Isaac E. Young Middle School 7th Grader is Arrested for Selling Drugs to Other Children

Written By: Deprecated User

It has come to the attention of New Rochelle Community Pulse that on Thursday, January 22nd, 2009 a 7th grader was arrested on the grounds of Isaac E. Young Middle School on drug charges. Our sources tell us that the boy was reported to the New Rochelle Police Department by another student’s parent. The parent called the police after she became aware that her daughter, who also attends Isaac, had been sold marihuana by the boy. The police went to the school and arrested the 7th grade boy without incident. It is not clear why the police chose to arrest the boy at school rather that at his residence.

We will update this story as more details become available.

21 thoughts on “Isaac E. Young Middle School 7th Grader is Arrested for Selling Drugs to Other Children”

  1. There is some idiot who
    There is some idiot who keeps saying that if you do not pay property taxes, you have no right to critique or speak out? Who is this maniac? Everyone who owns or doesn’t own a house can critique. Tell this person to go back where they came from (some slimy rock I assume). Tells you the mindset of this person who is presumably a north ender who has issues with renters i.e. working class people. How arrogant of you school board president. Do you work? Do you pay rent? Do you live from paycheck to paychek?

    1. this is so true i wish
      this is so true i wish someone would have done something sooner thank you
      🙂

  2. This “new” mess brings up
    This “new” mess brings up the issue of transparency again. When will it occur to the administrators of our schools and to city hall that it’s in the best interest of all in the community to be informed- that includes parents, teachers, local business, and students in the schools. Sweeping things under the rug only proliferates the illusion that everything is fine. Everybody knows the opposite is true. Alienating the parents will create suspicion. What good is that? Without violating anyone’s civil rights, the school can call attention to the community about the problems related to drug use/violence. The New Rochelle High Resource Center offers courses on gang violence routinely, providing the opportunity to become informed. These courses should be multiplied and beefed up to include local resident participation. Does anyone know of community resources that inform parents of what to look for, how to intervene in the case of negative influences on their children in the schools. What about the funds given to the district from federal agencies? There’s talk of lots of money being pumped into IEYMS for social issues. Is the IEYMS PTA active participants in the process? Are they informed of the process? Last I heard, parents were being turned away at the front door and directed to enter in the side entrance. (still haven’t figured out why-does anyone know why?) Why do parents only meet with faculty once per year? Now, parents can’t come to the building unless a guidance counselor has organized a meeting- I heard this is to ward off “problematic” parents. Now how many parents are problematic? You mean the school cannot control one, two parents that may be a “problem” or is it because the school has swept so much under the rug they don’t want parents to see? Again, energy forces in the wrong place-CYA. The parents of this community don’t even know they can and should be in the process to make decisions. Where is the leadership? Where is the union in this? A town hall meeting discussing parent involvement should be on EVERYONE”S mind.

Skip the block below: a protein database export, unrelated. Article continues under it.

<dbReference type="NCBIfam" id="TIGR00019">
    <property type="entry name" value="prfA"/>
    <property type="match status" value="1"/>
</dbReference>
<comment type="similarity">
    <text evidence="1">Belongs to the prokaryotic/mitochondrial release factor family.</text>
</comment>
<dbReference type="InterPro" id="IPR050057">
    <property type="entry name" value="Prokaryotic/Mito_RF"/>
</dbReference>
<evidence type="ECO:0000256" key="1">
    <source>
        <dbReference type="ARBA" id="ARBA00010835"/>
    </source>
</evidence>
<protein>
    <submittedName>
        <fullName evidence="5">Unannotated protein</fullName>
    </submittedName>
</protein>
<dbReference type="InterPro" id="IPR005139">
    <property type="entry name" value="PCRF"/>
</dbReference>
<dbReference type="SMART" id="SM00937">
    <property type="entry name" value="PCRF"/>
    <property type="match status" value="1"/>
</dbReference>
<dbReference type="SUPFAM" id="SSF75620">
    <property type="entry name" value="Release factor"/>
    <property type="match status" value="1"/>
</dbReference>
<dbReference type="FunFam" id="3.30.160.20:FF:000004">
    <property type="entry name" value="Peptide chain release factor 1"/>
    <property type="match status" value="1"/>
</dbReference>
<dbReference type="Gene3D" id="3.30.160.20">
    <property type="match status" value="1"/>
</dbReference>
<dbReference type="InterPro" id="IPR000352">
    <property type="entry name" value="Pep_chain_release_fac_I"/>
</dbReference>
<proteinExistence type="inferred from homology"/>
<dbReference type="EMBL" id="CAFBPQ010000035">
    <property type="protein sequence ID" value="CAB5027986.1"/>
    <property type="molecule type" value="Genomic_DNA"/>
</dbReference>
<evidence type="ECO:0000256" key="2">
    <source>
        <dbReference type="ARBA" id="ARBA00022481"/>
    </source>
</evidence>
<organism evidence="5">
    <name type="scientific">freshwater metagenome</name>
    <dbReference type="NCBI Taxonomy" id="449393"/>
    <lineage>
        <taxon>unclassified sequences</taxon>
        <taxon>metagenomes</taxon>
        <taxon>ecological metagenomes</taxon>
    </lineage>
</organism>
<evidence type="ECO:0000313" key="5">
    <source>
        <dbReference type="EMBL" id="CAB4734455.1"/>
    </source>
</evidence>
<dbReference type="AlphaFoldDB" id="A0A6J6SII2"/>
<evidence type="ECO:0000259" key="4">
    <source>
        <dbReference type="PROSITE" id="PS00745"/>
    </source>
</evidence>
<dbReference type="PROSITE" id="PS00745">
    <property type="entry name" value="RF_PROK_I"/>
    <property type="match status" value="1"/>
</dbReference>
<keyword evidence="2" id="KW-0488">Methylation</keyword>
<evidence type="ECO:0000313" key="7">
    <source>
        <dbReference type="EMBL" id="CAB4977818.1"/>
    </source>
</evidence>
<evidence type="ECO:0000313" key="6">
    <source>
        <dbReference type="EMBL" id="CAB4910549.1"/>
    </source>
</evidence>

1. It is the policy of both the
      It is the policy of both the City of New Rochelle and the City School District of New Rochelle that there ARE NO GANGS IN NEW ROCHELLE. Got that? That’s the “policy”. No gangs.

      Meanwhile, the schools have undertaken graffiti eradication programs and, based on your comment above, offer courses to students on dealing with gang activity.

      Both the City and the District have been offered support from the Federal and State government and TURNED IT DOWN! They don’t want the money or manpower because it means acknowledging what any 9th grader can tell you – that gangs are a problem in the schools.

      1. You didnt answer the
        You didnt answer the question BOB? Is it the school’s fault if a kid decides to sell drugs?

      2. Actually, I did answer the